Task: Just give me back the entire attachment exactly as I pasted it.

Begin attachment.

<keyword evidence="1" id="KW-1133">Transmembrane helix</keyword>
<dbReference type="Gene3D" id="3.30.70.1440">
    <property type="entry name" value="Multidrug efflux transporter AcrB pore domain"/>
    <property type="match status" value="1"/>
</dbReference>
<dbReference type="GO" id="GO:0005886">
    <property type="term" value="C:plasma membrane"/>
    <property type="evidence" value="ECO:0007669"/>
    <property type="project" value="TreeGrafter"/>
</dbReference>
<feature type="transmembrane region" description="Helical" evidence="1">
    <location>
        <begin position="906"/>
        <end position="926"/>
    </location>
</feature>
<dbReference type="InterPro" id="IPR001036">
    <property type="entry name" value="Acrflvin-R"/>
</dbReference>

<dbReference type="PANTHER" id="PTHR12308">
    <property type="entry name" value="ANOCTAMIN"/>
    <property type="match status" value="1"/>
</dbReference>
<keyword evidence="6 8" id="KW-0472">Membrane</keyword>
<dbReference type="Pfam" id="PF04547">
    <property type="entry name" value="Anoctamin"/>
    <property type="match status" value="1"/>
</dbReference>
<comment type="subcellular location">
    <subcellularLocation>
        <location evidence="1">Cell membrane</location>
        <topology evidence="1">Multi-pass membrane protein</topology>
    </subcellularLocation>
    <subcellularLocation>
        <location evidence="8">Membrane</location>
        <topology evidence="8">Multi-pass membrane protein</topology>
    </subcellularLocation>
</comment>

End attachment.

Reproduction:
<keyword evidence="1" id="KW-1133">Transmembrane helix</keyword>
<dbReference type="Gene3D" id="3.30.70.1440">
    <property type="entry name" value="Multidrug efflux transporter AcrB pore domain"/>
    <property type="match status" value="1"/>
</dbReference>
<dbReference type="GO" id="GO:0005886">
    <property type="term" value="C:plasma membrane"/>
    <property type="evidence" value="ECO:0007669"/>
    <property type="project" value="TreeGrafter"/>
</dbReference>
<feature type="transmembrane region" description="Helical" evidence="1">
    <location>
        <begin position="906"/>
        <end position="926"/>
    </location>
</feature>
<dbReference type="InterPro" id="IPR001036">
    <property type="entry name" value="Acrflvin-R"/>
</dbReference>

<dbReference type="PANTHER" id="PTHR12308">
    <property type="entry name" value="ANOCTAMIN"/>
    <property type="match status" value="1"/>
</dbReference>
<keyword evidence="6 8" id="KW-0472">Membrane</keyword>
<dbReference type="Pfam" id="PF04547">
    <property type="entry name" value="Anoctamin"/>
    <property type="match status" value="1"/>
</dbReference>
<comment type="subcellular location">
    <subcellularLocation>
        <location evidence="1">Cell membrane</location>
        <topology evidence="1">Multi-pass membrane protein</topology>
    </subcellularLocation>
    <subcellularLocation>
        <location evidence="8">Membrane</location>
        <topology evidence="8">Multi-pass membrane protein</topology>
    </subcellularLocation>
</comment>